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Revealed: the vision for Old Oak Common – HS2's new super-hub: Old Oak Common superhub departure board
Revealed: the vision for Old Oak Common – HS2's new super-hub: Old Oak Common superhub departure board

Revealed: the vision for Old Oak Common – HS2's new super-hub

Britain’s new super-hub station, Old Oak Common, will be a gateway to the capital, the UK and the rest of the world. The new station will provide connections into the heart of London, Heathrow airport, the West Country, south Wales, the West Midlands, the north of England and Scotland – meaning passengers will be spoilt for choice of where they can go.

A new video published by HS2 Ltd shows the unrivalled connectivity that will be on offer to passengers at Old Oak Common, providing future rail users an idea of what travel at the west London super-hub will be like.


The station will be the 42nd stop on the Elizabeth Line, London’s latest transport artery that has transformed travel for millions in the capital. In addition to the Elizabeth Line and HS2, Old Oak Common will connect into the Great Western Main Line, potentially allowing passengers to transfer onto services to and from the West Country and South Wales. It will also be just 10 minutes from Heathrow, the UK’s busiest international airport.

Old Oak Common station is in west London, sitting in Hammersmith & Fulham and bordering two other London Boroughs – Ealing and Brent. The station site is steeped in railway history, with numerous railway depots previously located there. The vast number of railway lines that cross through this area mean that there is incredible scope to make it the best connected in the UK.  

Old Oak Common - render of GWML platform view


There is over 100 acres of land around the station marked for development. The Old Oak and Park Royal Development Corporation (OPDC) was established in 2015 and is planning a new urban neighbourhood that has been dubbed ‘the Canary Wharf of the West’. There are plans to create 25,000 new homes, and 56,000 new jobs in the area.

As part of the new station development, a new public parkland is being created which can be enjoyed by local residents, workers and rail users. There will be pocket gardens, new trees and shrubs and a new wetland area, The new park will be a place for people to relax as well as a venue for community events and pop-up markets.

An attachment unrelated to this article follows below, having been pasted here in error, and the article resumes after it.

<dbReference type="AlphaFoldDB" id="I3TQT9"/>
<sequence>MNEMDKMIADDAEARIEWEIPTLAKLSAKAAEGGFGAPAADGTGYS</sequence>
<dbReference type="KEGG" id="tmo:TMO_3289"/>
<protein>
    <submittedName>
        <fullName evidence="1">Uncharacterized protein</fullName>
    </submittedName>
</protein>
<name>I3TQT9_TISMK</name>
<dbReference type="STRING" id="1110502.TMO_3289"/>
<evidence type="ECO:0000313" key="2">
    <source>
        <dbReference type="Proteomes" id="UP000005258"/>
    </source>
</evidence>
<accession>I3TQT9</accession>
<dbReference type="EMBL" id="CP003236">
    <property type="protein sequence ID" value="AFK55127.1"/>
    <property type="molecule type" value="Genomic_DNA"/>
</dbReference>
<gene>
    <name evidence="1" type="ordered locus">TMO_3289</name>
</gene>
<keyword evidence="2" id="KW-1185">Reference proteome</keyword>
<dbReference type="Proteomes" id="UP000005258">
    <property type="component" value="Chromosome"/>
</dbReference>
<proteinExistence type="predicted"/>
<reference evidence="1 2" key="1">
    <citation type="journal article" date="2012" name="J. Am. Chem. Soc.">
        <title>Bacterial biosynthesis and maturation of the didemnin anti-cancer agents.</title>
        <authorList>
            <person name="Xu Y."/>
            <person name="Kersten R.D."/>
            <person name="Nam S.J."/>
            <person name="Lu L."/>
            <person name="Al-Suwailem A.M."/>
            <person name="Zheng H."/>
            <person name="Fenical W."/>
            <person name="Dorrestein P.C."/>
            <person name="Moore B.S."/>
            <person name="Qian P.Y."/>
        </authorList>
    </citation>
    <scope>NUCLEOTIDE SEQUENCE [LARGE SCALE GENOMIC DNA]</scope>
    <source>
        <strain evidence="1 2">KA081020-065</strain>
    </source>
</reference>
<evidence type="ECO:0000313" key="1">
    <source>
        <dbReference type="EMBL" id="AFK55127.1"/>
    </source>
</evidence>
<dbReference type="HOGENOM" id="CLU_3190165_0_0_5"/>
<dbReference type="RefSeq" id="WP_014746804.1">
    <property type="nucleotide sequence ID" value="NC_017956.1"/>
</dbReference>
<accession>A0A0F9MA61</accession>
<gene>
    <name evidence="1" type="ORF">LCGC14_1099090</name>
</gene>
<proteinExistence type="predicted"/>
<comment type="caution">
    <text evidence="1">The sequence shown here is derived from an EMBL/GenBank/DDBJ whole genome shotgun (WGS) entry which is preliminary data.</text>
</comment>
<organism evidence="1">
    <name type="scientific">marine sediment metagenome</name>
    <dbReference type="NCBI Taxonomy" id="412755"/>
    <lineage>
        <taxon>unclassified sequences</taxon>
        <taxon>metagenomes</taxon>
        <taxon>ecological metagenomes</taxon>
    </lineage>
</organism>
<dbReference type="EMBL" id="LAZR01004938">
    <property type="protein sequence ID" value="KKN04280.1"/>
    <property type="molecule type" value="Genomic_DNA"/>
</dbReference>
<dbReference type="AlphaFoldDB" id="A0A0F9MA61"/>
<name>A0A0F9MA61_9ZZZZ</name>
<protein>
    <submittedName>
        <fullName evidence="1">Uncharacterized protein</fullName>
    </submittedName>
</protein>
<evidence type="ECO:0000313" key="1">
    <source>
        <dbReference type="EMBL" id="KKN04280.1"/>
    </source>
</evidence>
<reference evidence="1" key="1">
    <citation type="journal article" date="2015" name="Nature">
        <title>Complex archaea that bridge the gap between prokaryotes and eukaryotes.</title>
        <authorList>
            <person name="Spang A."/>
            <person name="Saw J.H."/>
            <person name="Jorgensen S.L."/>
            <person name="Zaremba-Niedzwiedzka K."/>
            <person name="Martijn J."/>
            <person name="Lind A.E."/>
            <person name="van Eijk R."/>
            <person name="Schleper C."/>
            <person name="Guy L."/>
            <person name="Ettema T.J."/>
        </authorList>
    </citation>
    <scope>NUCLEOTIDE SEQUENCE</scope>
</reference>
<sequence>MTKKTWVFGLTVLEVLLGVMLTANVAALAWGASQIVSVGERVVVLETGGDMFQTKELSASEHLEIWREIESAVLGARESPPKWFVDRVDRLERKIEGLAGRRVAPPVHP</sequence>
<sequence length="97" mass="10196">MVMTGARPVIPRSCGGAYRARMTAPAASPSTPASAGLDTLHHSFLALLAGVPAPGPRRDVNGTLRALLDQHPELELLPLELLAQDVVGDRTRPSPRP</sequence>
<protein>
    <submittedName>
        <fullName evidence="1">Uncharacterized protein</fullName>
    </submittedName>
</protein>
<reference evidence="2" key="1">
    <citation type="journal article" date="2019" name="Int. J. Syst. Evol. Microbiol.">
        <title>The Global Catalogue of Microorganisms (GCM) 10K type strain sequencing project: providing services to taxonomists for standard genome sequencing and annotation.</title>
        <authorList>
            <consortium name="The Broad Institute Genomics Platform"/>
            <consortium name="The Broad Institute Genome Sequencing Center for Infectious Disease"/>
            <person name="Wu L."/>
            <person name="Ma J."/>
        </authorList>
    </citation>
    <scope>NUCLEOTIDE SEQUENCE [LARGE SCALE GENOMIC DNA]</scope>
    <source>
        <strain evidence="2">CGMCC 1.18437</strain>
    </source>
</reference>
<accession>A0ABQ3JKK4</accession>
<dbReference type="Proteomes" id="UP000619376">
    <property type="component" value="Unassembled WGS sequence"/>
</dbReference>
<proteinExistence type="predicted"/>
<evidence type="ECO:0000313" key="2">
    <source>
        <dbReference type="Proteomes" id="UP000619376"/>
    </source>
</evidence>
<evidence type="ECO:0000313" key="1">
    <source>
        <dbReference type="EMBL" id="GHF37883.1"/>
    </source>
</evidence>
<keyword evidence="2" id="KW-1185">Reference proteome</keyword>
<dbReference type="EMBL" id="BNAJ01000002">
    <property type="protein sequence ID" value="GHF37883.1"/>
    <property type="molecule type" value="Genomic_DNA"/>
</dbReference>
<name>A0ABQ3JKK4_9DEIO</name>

Transport has long been the catalyst for regeneration – think of the impact the Jubilee Line extension had reaching Canary Wharf, or the transformative effect high speed rail has brought to the Kings Cross St Pancras area – making it a destination rather than just a transport hub. Old Oak Common is set to be both – a destination and transport interchange in years to come.

Old Oak Common Urban Realm - Western Parkland


Construction work in west London is in full swing with Britain’s largest railway station ever built in a single-phase taking shape. Rated as being in the top 1% of buildings worldwide for its environmental credentials, the benefits to west London will be huge.

The 2,000 strong team working at Old Oak Common are making significant progress on the excavation of the 850m long underground box that will contain HS2’s high-speed platforms – working to complete the excavation of 930,000m3 London clay before the Old Oak Common spoil conveyor is decommissioned in the summer. The conveyor has been running for nearly 18 months and has meant that over 63,500 lorries (and counting) have not had to use local roads.  

Despite our best efforts to minimise disruption, there is an inevitable impact on local community while some works are carried out. In order to create the connectivity at the station, the Great Western Main Line needs to be realigned into the station and a new bridge needs to be built over the neighbouring Old Oak Common Lane. There is a complex coordination of works needed to make this happen utilities diversions inn and around the road. To accommodate double decker buses at the station, the road also needs to be lowered – making the utility diversions even more critical. This phase of complex work will inevitably cause some local disruption and HS2 is working through the options to minimise this as much as possible.

What’s clear, however, is that the next few years are set to be exciting for this area of west London. The future transport connections will drive economic activity, and better infrastructure will transform this part of London into a thriving neighbourhood to be enjoyed by many for generations to come.

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